2. Nice post!

    He needs positional pitchers but also positional prospects. He’ll likely be looking at top of the rotation starting pitching, first base (perhaps), catcher, and outfield. Have to admit they are still pretty short positionally. Getting better pitching wise except for the dearth of power pitching arms that start. Have to figure that is the #1 priority. And Rizzo and most of his scouts prefer college players near the top. Have to figure its the guy from Texas first.

  3. Please no HS pitchers…please! 😉

    I like Springer at our draft slot and I am not just saying that because I am originally from Connecticut and know the UCONN head coach, this kid has potential to be the real deal!

  4. Springer and Bradley played on Team USA (Collegiate), Bubba Starling played on Team USA 18U, but I think they use metal bats.


    BTW, I’m pretty sure the new collegiate bats will be used this year (BBCOR instead of BESR standard), to emulate the performance of wood bats. Make it safer for Ps and 3B and basecoaches.

  5. I don’t know anything about scouting baseball players but I read MoneyBall and I loved watching Torii Hunter since he was a Twin; that being said, I’d be thrilled if the Nats got Jackie Bradley.

      1. Awesome article. Wouldn’t have found that. Great look. So tricky about how you would go around copyrighting a statistic. This kind of guy belongs in some kind of academic research outfit where he can be his eccentric self and pursue problems of interest to him.

  6. Thank you everyone for the compliments….

    @souldrummer: Springer did as noted earlier and Bradley played there his freshmen summer as well(http://www.thebaseballcube.com/players/b/jackie-bradley.shtml)

    @peric: there are a ton of college arms in this draft more than their are impact college bats. I think we’d be able to get a college arm later in the draft with one of our other two first round picks if need be.

    @markfd: I like Springer a lot too but unless he can stick in CF I don’t see us drafting him. Werth and Harper most likely have our corner OF locked down for the foreseeable future. Can’t see them using a top 10 pick on a corner OF.

    Here’s a BA draft chat that has a lot of good information too: http://www.baseballamerica.com/today/draft/chat/2010/2610683.html

  7. Thanks for your input, mwyche. More good information on an excellent baseball site. I notice Bradley wasn’t own the ‘chats’ top ten. Any significance to that?

  8. @Jackson Campbell: Not much, early top ten lists are very fluid he came out with that list off the top of his head in September. BA has Bradley as the number 6 College Prospect in their top 100 College Prospects heading into the season.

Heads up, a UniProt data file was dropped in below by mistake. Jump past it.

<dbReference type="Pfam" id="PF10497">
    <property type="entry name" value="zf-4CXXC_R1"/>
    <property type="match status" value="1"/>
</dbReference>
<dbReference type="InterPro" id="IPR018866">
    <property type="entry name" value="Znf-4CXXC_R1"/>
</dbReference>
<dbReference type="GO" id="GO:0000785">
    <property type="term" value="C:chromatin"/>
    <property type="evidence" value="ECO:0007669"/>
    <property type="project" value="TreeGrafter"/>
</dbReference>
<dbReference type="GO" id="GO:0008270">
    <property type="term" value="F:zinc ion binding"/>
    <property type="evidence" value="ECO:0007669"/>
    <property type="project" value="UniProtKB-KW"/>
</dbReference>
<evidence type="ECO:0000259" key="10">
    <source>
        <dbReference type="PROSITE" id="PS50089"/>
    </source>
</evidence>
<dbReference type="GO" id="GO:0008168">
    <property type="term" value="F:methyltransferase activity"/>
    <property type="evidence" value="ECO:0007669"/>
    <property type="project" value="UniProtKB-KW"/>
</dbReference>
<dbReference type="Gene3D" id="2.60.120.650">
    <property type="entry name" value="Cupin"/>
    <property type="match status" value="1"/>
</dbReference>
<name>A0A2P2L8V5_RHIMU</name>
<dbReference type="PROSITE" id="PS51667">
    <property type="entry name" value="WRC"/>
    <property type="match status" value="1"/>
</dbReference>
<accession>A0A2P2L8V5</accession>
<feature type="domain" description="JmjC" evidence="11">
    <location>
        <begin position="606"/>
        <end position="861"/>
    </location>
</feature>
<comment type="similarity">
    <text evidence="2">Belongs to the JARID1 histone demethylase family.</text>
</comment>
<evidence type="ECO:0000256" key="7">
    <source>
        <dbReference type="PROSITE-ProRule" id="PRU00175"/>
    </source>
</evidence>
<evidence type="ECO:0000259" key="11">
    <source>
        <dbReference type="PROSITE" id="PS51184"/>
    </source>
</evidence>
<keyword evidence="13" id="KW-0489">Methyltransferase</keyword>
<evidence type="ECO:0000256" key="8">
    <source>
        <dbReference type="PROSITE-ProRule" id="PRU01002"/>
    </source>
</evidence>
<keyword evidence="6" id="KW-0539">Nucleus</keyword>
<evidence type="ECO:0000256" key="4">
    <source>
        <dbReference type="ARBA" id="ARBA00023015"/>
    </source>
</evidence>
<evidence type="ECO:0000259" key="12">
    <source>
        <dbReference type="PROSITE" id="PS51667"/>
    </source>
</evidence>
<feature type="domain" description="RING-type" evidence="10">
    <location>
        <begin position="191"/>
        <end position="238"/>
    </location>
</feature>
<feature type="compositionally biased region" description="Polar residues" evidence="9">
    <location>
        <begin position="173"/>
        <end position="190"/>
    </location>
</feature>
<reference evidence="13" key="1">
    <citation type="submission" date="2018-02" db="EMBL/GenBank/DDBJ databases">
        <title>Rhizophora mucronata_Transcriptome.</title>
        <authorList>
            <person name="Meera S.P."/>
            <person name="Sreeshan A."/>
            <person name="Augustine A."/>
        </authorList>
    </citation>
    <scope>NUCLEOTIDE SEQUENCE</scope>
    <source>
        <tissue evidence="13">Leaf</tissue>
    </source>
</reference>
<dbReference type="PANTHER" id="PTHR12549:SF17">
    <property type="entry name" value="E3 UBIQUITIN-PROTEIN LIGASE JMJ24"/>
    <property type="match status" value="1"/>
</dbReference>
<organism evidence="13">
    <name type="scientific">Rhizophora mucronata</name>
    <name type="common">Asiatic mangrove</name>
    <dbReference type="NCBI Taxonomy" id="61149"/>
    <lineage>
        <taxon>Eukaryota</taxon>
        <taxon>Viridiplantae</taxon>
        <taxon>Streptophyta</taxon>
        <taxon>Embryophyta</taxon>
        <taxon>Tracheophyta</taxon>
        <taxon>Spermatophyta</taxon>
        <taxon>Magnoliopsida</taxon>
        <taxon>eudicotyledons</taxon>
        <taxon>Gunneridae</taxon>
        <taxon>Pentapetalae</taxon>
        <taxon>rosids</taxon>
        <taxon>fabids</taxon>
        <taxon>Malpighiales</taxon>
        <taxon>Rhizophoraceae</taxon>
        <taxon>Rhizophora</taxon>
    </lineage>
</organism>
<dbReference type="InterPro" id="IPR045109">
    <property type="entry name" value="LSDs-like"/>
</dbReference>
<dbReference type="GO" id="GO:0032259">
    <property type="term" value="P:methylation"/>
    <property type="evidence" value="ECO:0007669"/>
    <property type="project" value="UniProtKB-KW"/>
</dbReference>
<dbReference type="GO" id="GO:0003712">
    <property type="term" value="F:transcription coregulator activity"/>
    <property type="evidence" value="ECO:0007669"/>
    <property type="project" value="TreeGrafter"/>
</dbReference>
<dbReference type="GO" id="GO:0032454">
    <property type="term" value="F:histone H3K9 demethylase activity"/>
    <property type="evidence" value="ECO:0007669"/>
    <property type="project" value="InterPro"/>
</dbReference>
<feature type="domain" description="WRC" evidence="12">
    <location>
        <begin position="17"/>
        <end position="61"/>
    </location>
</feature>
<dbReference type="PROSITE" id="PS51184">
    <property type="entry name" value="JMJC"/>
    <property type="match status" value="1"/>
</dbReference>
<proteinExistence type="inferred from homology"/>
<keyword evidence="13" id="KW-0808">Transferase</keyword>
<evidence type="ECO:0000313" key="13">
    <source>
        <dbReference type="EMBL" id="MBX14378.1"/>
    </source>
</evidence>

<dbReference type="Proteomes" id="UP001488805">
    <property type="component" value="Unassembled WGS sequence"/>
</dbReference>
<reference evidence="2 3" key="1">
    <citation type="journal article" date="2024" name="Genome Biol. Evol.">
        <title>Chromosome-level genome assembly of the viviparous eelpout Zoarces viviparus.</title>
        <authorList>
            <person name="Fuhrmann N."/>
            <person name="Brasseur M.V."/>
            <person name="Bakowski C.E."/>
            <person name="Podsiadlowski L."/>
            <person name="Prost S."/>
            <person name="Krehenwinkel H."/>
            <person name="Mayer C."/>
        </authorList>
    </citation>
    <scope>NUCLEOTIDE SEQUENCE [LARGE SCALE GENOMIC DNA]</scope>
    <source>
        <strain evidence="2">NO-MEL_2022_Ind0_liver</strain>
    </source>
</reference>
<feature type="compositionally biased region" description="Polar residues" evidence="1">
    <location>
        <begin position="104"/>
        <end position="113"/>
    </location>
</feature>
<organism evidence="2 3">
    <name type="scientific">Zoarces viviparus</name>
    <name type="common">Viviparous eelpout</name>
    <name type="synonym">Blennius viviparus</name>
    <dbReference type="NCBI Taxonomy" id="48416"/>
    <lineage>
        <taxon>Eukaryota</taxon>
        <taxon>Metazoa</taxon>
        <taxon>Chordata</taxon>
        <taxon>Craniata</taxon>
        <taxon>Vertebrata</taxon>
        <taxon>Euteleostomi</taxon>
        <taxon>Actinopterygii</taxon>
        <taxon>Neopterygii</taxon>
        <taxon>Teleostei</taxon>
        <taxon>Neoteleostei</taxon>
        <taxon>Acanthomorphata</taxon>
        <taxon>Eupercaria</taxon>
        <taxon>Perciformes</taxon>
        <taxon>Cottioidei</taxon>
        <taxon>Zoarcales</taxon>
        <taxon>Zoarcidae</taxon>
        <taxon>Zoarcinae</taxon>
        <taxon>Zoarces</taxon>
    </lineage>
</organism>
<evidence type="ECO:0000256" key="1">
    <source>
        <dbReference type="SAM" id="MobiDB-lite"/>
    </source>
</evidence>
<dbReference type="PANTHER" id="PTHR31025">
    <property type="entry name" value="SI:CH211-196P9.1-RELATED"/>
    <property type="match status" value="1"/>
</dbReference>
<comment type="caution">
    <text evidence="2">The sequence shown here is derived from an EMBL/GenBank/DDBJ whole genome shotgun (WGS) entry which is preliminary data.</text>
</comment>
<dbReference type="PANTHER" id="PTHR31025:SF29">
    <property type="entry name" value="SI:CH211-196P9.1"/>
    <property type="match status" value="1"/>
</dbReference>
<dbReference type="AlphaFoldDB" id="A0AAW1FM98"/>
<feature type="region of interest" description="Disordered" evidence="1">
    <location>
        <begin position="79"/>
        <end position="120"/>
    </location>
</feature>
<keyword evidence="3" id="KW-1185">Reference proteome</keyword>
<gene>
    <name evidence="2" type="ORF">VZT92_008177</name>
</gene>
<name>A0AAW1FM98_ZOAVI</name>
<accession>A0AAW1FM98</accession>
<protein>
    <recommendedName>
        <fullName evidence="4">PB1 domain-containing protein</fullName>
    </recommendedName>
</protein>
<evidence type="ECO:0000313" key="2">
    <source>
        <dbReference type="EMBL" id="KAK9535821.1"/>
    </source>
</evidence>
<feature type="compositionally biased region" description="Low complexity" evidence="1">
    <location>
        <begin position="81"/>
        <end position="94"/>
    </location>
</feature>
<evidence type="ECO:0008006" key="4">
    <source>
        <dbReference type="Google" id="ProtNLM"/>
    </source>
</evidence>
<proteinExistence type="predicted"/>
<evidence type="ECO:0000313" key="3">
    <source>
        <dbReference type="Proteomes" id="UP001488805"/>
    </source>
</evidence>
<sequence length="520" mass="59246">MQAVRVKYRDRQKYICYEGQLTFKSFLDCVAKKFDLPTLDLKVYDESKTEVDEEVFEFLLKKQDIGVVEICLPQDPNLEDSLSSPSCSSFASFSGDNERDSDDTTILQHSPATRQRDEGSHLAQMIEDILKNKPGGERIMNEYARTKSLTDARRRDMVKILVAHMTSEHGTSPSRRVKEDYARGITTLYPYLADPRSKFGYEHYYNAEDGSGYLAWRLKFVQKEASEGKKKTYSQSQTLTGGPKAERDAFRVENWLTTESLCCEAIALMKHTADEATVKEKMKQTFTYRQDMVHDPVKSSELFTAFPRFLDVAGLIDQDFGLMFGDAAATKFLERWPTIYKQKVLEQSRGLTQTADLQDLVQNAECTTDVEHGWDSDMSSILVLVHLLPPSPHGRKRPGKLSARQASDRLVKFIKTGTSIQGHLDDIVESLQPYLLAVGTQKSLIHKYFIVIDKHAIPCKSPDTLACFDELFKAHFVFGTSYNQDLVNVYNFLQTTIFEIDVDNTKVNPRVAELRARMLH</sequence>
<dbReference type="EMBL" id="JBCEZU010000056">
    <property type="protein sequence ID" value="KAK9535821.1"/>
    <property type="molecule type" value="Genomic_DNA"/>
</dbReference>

9. Marcus: Nice summarization of the possibles. Looking forward to the options at #23 tomarrow.

    As an aside to Sue_D: Where did you find this kid? Sticking your nose into Journalism classes at GMU, or in the seats at the Phiz last year? Either way, nicely played.

  10. Just watched the MLB Network’s Top 50 prospects. Bryce Harper was ranked #3 behind Jeremy Hellickson at #2 and Mike Trout at #1. Very understandable given that he hasn’t had time to show anything beyond the AFL yet. They’re only concern was about his speed.

    Couple interesting Harper tidbits:
    Favorite players: George Brett and Pete Rose
    Toughest guy he’s faced: Julio Teheran.
    Favorite Food before games: Sushi

    He’s a character and he’s the guy who might bring some of the Ovechkin juice to the Nats if he’s close to as advertised.

  11. Marcus — I’m sorry to be late with this, but on behalf of all seamheads, welcome to our community! This is a wealth of information and I’m appreciative for the enlightenment, especially considering that, like Sue, I’m in the Sgt. Schultz category when it comes to the draft.
    This is the type of thing we’ll all come back to as the year unfolds.

  12. I stopped reading after this ridiculously stupid line “Anthony Rendon, Gerrit Cole, and Matt Purke are all but guaranteed to go in the top three.”

    WHAT? Do you realize it’s January? You don’t think the college (and HS) baseball season might change some of that, like it always does.

    1. So admitting you didn’t read the article in its entirety doesn’t make your comment little more than a knee-jerk reaction?

  13. Excellent article, great to see this kind of writing about the Nats. I’ll throw hometown southpaw Danny Hultzen into the mix as well. I remember him dominating HS games for St. Albans and getting drafted in the 9th round before going on to UVA. And as you can see from the stats, the domination has continued…